Around 42% of Americans are currently working from home owing to the global health situation, and Forbes predicts that this trend will only continue, even as nations enter a state of ‘new normality’ and business as usual resumes. For the approximately 77 million dogs in the U.S., life couldn’t be better: their ultimate dream - being with their owner on a daily basis - is now a reality. If you want to make the most of remote work with your pet, ensuring you get all your tasks done while keeping your pooch fit and healthy, the following tips may help.

Creating And Sticking To A Work Schedule

Working remotely with a dog can lose its appeal if you are constantly online, answering emails and texts 24/7 and not setting clear limits. From the outset, you and other members of your team should agree on a fixed schedule so that you can schedule in other responsibilities - including exercise time for your dog. Dogs need different levels of exercise depending on aspects such as bread, health and fitness, and age. Try to schedule in a couple of long walks a day, giving your dog a decent amount of off-leash time so they can develop skills like jumping, sprinting, and reaching to pick up Frisbees and toys you throw to them. Take shorter breaks as well. This will enable you to get your eyes off the computer and enjoy some fresh air. Shorter breaks are an ideal time to work on training your pup - both on behavioral skills and tricks. On the behavioral side, make sure your dog behaves correctly when a delivery person or postal service employee knocks on your door or approaches your fence.

Reaching For Higher Ground

Consider remote work a golden opportunity to really work on your dog’s health and fitness from an integrated perspective. Use FitBark to track their activity levels, distance walked, calories burned, and overall health and behavior. This handy collar and app allows you to set specific fitness goals for breed, age and weight, so go for gold if your dog can, so long as they do not have a health condition that requires lower amounts of exercise. One way to add in a bit of cardio for young, healthy dogs is to build a DIY agility course in your backyard. Just a few features to include are tunnels, weave poles, and teeter-totters.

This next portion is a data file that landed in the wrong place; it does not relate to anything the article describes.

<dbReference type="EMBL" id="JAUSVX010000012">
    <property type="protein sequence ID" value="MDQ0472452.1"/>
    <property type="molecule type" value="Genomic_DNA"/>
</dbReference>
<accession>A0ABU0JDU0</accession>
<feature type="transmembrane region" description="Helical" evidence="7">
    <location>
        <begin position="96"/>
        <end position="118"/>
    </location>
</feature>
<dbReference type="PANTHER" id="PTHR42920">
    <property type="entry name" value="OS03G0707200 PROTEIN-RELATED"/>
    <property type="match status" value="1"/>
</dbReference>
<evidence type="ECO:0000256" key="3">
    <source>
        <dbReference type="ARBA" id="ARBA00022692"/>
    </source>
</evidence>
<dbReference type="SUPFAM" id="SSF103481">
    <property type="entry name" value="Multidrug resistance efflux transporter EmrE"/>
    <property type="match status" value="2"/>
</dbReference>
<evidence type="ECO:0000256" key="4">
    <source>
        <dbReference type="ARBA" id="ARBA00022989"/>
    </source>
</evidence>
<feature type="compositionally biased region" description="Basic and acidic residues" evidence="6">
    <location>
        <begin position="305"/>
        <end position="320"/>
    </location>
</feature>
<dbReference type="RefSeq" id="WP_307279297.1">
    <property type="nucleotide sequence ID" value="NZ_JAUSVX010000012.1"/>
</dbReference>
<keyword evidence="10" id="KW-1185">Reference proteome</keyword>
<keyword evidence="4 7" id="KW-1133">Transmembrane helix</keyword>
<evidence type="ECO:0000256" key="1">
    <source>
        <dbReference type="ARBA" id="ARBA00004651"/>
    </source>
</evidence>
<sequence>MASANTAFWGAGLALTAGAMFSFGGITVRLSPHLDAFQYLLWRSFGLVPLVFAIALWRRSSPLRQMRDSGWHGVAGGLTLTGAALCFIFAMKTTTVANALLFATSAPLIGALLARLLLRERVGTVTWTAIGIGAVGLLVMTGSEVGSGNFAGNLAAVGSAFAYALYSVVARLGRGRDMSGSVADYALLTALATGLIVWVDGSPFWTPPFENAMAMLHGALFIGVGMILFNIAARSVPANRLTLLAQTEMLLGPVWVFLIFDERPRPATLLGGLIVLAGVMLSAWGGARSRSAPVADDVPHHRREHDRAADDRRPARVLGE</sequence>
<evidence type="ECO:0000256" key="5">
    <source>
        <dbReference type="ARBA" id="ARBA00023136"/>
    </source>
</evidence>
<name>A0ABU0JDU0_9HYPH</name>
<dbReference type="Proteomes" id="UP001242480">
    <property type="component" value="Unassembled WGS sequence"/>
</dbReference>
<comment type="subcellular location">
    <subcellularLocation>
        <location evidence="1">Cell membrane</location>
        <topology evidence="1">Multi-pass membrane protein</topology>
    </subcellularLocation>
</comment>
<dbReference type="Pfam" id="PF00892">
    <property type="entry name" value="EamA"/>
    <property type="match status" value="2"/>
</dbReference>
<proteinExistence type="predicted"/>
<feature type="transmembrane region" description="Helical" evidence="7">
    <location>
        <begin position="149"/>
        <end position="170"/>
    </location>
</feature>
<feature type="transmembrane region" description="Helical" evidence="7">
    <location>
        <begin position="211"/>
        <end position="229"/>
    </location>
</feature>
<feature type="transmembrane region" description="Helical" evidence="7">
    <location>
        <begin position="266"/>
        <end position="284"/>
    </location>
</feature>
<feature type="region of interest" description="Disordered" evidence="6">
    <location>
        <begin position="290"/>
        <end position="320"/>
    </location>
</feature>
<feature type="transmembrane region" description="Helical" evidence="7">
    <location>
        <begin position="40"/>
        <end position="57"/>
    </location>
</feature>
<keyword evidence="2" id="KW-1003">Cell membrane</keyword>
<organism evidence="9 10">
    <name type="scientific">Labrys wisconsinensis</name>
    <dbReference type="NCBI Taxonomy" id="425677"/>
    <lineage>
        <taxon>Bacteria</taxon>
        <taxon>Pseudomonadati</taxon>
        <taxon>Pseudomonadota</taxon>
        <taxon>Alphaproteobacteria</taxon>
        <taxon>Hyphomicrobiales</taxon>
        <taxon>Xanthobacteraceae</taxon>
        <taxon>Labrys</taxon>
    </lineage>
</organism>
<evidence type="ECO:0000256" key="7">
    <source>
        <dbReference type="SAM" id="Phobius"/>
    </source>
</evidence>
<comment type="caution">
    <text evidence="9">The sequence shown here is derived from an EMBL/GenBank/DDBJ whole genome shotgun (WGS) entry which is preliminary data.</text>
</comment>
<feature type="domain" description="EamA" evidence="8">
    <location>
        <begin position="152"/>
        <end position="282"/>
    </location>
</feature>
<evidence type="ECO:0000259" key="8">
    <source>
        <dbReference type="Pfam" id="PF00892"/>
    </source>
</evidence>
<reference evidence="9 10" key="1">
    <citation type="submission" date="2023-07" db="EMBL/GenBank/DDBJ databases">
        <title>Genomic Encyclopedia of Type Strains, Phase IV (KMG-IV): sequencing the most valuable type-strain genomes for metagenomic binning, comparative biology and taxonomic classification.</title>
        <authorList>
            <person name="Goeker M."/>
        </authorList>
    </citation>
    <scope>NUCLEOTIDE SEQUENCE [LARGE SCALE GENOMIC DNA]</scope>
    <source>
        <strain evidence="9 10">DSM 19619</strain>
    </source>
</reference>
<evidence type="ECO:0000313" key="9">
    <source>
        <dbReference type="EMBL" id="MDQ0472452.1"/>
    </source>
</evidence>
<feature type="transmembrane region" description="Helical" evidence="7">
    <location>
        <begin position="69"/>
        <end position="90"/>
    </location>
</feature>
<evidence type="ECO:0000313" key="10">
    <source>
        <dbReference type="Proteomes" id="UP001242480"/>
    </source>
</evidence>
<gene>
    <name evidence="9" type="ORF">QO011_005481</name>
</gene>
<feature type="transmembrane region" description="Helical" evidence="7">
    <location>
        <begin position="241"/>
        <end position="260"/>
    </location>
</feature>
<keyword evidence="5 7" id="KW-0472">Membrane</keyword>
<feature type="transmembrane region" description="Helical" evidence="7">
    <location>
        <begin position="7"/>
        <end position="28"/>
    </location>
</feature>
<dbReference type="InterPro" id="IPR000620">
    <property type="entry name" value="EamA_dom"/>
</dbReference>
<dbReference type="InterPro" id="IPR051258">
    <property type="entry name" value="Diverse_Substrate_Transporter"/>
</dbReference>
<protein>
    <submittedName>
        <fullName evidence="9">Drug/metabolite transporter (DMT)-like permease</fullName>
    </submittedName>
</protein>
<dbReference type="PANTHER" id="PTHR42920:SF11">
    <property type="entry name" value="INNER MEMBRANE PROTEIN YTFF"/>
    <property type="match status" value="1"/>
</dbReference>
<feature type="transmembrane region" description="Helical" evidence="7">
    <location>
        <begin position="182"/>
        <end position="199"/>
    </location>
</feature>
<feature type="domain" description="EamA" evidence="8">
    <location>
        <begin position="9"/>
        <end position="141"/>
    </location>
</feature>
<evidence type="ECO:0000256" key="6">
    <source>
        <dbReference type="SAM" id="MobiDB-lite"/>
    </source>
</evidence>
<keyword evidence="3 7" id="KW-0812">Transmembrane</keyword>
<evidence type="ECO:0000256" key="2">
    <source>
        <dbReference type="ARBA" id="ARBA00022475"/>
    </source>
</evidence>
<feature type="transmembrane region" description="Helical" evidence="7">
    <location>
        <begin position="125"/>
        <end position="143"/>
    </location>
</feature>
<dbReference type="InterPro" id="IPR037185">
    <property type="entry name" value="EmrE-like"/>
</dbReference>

Giving Your Dog Some ‘Me Time’

Throughout the day, you may be called upon to take part in video conferences, work on demanding tasks, or partake in long phone calls. You should therefore help your dog find ways to enjoy their time alone. This can be achieved through food mazes and toys such as automatic dog toy ball launchers, which enable even the most energetic dog to get rid of excess energy while playing a seemingly endless game of ‘fetch the ball’. Chew dog toys (which stick to the ground with suction cups) are ideal for full-time chewers who love to bite, chew, and play tug-of-war.

If you are working remotely, the chances are, one of the things you most enjoy is the chance to spend more time with your dog. The key to striking the perfect balance between work and fun is to stick to a strict schedule - one that incorporates both work tasks and dog exercise and training. Now is the perfect time to track and improve your dog’s fitness - something that FitBark is centered on helping you to do.